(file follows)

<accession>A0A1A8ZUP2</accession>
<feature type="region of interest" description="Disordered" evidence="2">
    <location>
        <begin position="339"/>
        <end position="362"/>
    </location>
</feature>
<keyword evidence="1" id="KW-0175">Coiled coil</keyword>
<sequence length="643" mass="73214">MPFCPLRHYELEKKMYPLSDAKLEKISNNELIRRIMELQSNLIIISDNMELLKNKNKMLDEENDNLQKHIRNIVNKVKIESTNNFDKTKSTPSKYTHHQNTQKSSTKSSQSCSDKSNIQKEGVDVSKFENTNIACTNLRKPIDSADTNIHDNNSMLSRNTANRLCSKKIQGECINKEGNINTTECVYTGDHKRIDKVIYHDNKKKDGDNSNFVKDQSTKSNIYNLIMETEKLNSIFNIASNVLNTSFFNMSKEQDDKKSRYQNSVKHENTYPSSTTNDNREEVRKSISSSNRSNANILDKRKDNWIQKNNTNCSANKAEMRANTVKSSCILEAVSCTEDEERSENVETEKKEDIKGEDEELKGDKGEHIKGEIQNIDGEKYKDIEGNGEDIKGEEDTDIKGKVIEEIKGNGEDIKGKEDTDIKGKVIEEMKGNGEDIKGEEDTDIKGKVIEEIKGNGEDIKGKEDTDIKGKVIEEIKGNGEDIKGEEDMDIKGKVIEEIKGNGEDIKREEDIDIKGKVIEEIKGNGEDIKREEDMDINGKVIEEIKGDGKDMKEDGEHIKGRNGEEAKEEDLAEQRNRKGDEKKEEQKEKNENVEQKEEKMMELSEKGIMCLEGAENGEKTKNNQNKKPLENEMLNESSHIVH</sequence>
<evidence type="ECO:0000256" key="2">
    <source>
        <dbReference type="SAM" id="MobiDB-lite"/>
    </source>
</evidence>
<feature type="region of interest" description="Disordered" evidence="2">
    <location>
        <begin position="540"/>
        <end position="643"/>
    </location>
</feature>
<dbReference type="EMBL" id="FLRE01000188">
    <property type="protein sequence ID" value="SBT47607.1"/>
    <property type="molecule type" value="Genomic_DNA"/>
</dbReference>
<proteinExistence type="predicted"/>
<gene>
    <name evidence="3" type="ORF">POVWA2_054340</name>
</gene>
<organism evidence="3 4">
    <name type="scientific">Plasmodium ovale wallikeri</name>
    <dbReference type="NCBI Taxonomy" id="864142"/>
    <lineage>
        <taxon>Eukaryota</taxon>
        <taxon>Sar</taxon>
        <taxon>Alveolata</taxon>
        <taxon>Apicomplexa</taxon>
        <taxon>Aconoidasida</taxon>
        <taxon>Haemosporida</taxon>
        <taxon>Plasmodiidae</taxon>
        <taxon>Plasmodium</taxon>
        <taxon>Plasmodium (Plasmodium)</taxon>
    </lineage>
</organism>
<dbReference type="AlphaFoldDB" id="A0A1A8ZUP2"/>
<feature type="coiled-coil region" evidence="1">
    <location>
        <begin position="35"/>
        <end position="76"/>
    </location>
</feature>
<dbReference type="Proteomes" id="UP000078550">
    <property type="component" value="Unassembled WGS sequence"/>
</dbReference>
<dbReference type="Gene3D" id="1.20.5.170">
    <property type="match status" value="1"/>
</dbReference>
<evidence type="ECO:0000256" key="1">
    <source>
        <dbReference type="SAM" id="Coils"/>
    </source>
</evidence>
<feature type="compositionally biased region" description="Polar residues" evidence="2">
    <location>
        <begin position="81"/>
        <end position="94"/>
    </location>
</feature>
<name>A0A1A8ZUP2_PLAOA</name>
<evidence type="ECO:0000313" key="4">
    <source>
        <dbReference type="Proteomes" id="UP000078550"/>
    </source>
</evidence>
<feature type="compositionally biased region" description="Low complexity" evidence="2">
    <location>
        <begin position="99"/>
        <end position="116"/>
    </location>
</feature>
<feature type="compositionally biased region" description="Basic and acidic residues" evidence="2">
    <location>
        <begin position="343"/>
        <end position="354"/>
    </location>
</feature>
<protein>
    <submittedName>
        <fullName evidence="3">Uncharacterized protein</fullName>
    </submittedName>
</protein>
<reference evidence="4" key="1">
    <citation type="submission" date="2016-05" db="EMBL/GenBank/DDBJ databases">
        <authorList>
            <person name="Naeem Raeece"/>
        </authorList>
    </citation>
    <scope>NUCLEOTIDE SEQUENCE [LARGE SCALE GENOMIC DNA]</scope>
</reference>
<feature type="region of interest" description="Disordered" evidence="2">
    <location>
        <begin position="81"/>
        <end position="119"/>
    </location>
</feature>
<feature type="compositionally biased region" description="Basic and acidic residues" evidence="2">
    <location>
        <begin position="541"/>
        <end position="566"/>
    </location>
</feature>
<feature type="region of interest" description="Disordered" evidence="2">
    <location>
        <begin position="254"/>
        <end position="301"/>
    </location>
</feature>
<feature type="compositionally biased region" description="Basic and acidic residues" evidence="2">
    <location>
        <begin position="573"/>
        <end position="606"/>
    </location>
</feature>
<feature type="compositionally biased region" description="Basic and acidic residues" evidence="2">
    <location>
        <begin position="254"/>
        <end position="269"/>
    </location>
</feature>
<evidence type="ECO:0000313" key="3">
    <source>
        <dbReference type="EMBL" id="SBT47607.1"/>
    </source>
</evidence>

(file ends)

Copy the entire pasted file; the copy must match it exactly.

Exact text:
<accession>A0A1A8ZUP2</accession>
<feature type="region of interest" description="Disordered" evidence="2">
    <location>
        <begin position="339"/>
        <end position="362"/>
    </location>
</feature>
<keyword evidence="1" id="KW-0175">Coiled coil</keyword>
<sequence length="643" mass="73214">MPFCPLRHYELEKKMYPLSDAKLEKISNNELIRRIMELQSNLIIISDNMELLKNKNKMLDEENDNLQKHIRNIVNKVKIESTNNFDKTKSTPSKYTHHQNTQKSSTKSSQSCSDKSNIQKEGVDVSKFENTNIACTNLRKPIDSADTNIHDNNSMLSRNTANRLCSKKIQGECINKEGNINTTECVYTGDHKRIDKVIYHDNKKKDGDNSNFVKDQSTKSNIYNLIMETEKLNSIFNIASNVLNTSFFNMSKEQDDKKSRYQNSVKHENTYPSSTTNDNREEVRKSISSSNRSNANILDKRKDNWIQKNNTNCSANKAEMRANTVKSSCILEAVSCTEDEERSENVETEKKEDIKGEDEELKGDKGEHIKGEIQNIDGEKYKDIEGNGEDIKGEEDTDIKGKVIEEIKGNGEDIKGKEDTDIKGKVIEEMKGNGEDIKGEEDTDIKGKVIEEIKGNGEDIKGKEDTDIKGKVIEEIKGNGEDIKGEEDMDIKGKVIEEIKGNGEDIKREEDIDIKGKVIEEIKGNGEDIKREEDMDINGKVIEEIKGDGKDMKEDGEHIKGRNGEEAKEEDLAEQRNRKGDEKKEEQKEKNENVEQKEEKMMELSEKGIMCLEGAENGEKTKNNQNKKPLENEMLNESSHIVH</sequence>
<evidence type="ECO:0000256" key="2">
    <source>
        <dbReference type="SAM" id="MobiDB-lite"/>
    </source>
</evidence>
<feature type="region of interest" description="Disordered" evidence="2">
    <location>
        <begin position="540"/>
        <end position="643"/>
    </location>
</feature>
<dbReference type="EMBL" id="FLRE01000188">
    <property type="protein sequence ID" value="SBT47607.1"/>
    <property type="molecule type" value="Genomic_DNA"/>
</dbReference>
<proteinExistence type="predicted"/>
<gene>
    <name evidence="3" type="ORF">POVWA2_054340</name>
</gene>
<organism evidence="3 4">
    <name type="scientific">Plasmodium ovale wallikeri</name>
    <dbReference type="NCBI Taxonomy" id="864142"/>
    <lineage>
        <taxon>Eukaryota</taxon>
        <taxon>Sar</taxon>
        <taxon>Alveolata</taxon>
        <taxon>Apicomplexa</taxon>
        <taxon>Aconoidasida</taxon>
        <taxon>Haemosporida</taxon>
        <taxon>Plasmodiidae</taxon>
        <taxon>Plasmodium</taxon>
        <taxon>Plasmodium (Plasmodium)</taxon>
    </lineage>
</organism>
<dbReference type="AlphaFoldDB" id="A0A1A8ZUP2"/>
<feature type="coiled-coil region" evidence="1">
    <location>
        <begin position="35"/>
        <end position="76"/>
    </location>
</feature>
<dbReference type="Proteomes" id="UP000078550">
    <property type="component" value="Unassembled WGS sequence"/>
</dbReference>
<dbReference type="Gene3D" id="1.20.5.170">
    <property type="match status" value="1"/>
</dbReference>
<evidence type="ECO:0000256" key="1">
    <source>
        <dbReference type="SAM" id="Coils"/>
    </source>
</evidence>
<feature type="compositionally biased region" description="Polar residues" evidence="2">
    <location>
        <begin position="81"/>
        <end position="94"/>
    </location>
</feature>
<name>A0A1A8ZUP2_PLAOA</name>
<evidence type="ECO:0000313" key="4">
    <source>
        <dbReference type="Proteomes" id="UP000078550"/>
    </source>
</evidence>
<feature type="compositionally biased region" description="Low complexity" evidence="2">
    <location>
        <begin position="99"/>
        <end position="116"/>
    </location>
</feature>
<feature type="compositionally biased region" description="Basic and acidic residues" evidence="2">
    <location>
        <begin position="343"/>
        <end position="354"/>
    </location>
</feature>
<protein>
    <submittedName>
        <fullName evidence="3">Uncharacterized protein</fullName>
    </submittedName>
</protein>
<reference evidence="4" key="1">
    <citation type="submission" date="2016-05" db="EMBL/GenBank/DDBJ databases">
        <authorList>
            <person name="Naeem Raeece"/>
        </authorList>
    </citation>
    <scope>NUCLEOTIDE SEQUENCE [LARGE SCALE GENOMIC DNA]</scope>
</reference>
<feature type="region of interest" description="Disordered" evidence="2">
    <location>
        <begin position="81"/>
        <end position="119"/>
    </location>
</feature>
<feature type="compositionally biased region" description="Basic and acidic residues" evidence="2">
    <location>
        <begin position="541"/>
        <end position="566"/>
    </location>
</feature>
<feature type="region of interest" description="Disordered" evidence="2">
    <location>
        <begin position="254"/>
        <end position="301"/>
    </location>
</feature>
<feature type="compositionally biased region" description="Basic and acidic residues" evidence="2">
    <location>
        <begin position="573"/>
        <end position="606"/>
    </location>
</feature>
<feature type="compositionally biased region" description="Basic and acidic residues" evidence="2">
    <location>
        <begin position="254"/>
        <end position="269"/>
    </location>
</feature>
<evidence type="ECO:0000313" key="3">
    <source>
        <dbReference type="EMBL" id="SBT47607.1"/>
    </source>
</evidence>